All this week, we’re talking about sleep: what you need and how to get it.

When we asked what you wanted to know, you flooded our feed with questions about snoring and sleep apnea.

We turned to UTMB sleep expert Dr. Rizwana Sultana to get answers.

Brandon’s question: “Why is it that no matter the length of time someone sleeps/consistently, they never feel rested?”
Dr. Sultana’s answer: “The very main reason for somebody not having restorative sleep is if they have sleep apnea.”

Sharon’s question: What are “symptoms of sleep apnea so you know to go to a dr.?"
Dr. Sultana’s answer: “Snoring is the first thing to look at. Second is waking up during sleep. Other is gasping for air. Some people wake up gasping, choking, coughing.”

Ferdvone’s question: What is the “best way to lay to help with snoring/sleep apnea?"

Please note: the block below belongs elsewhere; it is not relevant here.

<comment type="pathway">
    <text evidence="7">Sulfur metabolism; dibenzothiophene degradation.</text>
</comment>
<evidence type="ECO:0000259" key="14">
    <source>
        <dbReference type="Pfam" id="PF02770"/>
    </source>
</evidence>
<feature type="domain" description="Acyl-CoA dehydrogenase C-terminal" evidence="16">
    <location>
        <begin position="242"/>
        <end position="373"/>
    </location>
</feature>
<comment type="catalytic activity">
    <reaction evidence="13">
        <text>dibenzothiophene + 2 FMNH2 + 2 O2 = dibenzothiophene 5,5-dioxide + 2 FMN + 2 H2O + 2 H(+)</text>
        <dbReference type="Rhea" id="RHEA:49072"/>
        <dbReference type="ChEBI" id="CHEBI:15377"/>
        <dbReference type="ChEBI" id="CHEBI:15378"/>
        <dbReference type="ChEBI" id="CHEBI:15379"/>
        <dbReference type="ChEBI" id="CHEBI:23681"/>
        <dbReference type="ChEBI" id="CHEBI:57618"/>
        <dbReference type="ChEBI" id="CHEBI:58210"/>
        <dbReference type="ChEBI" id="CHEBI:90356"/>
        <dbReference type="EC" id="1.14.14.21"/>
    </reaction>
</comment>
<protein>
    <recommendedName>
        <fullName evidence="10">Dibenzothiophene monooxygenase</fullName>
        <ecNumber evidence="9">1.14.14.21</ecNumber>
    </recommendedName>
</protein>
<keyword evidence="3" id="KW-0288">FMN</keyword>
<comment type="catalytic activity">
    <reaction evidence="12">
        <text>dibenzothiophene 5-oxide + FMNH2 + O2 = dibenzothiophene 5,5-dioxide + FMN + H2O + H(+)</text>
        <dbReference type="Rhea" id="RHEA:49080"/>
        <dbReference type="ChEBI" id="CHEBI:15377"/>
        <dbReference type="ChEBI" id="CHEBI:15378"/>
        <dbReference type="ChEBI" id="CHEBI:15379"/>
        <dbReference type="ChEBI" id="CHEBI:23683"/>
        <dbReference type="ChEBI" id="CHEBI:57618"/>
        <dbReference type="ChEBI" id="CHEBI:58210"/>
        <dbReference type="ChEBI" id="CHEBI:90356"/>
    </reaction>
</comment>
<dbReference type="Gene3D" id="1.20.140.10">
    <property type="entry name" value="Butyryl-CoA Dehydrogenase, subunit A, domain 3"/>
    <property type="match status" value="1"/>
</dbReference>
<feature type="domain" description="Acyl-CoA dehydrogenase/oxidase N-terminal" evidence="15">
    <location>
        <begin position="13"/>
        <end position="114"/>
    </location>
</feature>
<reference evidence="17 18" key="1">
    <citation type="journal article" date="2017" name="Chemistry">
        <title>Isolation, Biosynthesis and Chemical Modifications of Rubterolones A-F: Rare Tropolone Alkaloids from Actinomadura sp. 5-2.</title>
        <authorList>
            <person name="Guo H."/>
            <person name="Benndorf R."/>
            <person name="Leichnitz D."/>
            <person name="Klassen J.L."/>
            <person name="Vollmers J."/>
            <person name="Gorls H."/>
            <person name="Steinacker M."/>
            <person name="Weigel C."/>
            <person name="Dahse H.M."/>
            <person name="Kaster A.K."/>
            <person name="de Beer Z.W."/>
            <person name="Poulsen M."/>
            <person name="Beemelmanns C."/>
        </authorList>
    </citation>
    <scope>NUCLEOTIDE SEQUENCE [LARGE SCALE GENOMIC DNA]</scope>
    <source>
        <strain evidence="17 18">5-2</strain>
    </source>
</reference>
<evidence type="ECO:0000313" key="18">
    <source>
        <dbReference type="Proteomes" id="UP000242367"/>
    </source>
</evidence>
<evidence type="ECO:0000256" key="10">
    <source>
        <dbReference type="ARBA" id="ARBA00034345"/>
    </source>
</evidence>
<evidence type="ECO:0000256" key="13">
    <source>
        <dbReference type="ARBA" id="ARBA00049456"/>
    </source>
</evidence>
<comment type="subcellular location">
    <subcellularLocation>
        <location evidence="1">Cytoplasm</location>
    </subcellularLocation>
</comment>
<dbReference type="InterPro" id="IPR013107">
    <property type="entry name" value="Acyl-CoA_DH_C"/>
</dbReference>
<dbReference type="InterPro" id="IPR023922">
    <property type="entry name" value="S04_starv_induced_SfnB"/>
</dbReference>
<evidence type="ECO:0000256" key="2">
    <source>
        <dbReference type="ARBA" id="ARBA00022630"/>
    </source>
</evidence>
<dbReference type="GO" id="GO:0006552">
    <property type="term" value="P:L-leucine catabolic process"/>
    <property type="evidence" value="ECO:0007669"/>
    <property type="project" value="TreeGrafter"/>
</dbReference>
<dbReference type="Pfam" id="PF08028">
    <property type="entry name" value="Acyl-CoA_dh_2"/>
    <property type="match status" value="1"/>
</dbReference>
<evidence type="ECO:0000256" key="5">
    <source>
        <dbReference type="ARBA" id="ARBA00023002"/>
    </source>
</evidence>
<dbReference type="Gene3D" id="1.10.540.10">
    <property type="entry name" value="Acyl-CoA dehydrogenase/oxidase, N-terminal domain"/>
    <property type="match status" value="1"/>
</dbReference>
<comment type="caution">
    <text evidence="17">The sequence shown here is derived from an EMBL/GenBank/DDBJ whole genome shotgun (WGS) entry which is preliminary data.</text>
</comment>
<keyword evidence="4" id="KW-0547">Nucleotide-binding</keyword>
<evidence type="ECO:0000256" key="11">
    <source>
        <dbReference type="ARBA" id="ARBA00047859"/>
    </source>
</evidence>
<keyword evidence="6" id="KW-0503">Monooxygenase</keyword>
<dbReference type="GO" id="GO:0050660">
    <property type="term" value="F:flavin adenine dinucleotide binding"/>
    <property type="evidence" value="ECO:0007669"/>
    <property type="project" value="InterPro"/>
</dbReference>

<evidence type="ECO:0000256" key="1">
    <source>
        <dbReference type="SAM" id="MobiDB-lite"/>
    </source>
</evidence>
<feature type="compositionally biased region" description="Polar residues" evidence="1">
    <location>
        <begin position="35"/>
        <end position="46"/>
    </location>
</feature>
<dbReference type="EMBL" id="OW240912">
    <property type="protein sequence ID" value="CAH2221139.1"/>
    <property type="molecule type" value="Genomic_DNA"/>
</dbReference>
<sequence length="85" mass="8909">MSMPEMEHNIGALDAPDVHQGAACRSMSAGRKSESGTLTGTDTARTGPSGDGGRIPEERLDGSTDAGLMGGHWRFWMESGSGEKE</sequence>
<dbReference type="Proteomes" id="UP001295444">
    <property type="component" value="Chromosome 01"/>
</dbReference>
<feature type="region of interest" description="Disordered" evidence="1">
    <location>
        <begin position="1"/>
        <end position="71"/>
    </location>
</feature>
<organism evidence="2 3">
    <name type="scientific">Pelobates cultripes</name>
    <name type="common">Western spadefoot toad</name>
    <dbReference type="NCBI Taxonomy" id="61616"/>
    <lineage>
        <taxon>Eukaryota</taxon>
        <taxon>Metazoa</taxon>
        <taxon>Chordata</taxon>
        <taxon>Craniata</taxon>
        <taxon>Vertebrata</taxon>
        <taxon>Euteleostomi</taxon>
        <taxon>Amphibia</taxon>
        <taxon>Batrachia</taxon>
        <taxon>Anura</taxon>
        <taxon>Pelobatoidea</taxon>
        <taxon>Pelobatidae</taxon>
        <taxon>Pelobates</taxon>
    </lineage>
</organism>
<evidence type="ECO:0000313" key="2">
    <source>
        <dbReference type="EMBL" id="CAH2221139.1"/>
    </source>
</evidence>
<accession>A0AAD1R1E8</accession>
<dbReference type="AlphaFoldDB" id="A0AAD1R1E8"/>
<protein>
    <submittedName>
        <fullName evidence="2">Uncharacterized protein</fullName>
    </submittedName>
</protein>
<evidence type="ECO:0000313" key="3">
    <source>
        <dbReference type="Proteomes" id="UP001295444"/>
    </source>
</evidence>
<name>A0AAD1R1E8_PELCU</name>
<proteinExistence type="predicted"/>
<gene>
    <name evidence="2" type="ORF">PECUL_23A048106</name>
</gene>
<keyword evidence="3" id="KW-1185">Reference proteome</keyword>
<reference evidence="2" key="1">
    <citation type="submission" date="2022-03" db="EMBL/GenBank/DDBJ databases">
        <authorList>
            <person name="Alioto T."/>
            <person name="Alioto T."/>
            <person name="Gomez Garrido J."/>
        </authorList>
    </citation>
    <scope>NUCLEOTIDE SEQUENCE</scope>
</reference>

Dr. Sultana’s answer: “For sleep apnea, sleeping on the side is better. Once you sleep on your back, your sleep apnea can get worse.”

Faisal’s question: “I’m curious if sleep experts have any opinions of newer, less expensive and less invasive EPAP devices versus traditional CPAP/BiPAP therapy for treatment of sleep apnea."
Dr. Sultana’s answer: “We also have a device called aPAP, so an automatic pap device. This device is more advanced. It monitors breathing throughout the night and delivers the pressure you need. As far as other devices available in the market which claim they can treat sleep apnea very well, most of them have not been very well researched.”

David’s question: “Do the alternatives to CPAP (surgeries) work and stay working?”
Dr. Sultana’s answer: “That’s a very good question. A lot of people think if they get surgery, it can eliminate sleep apnea. That is actually not true. It can only help 30 percent to 50 percent of patients and the sleep apnea can come back afterwards.”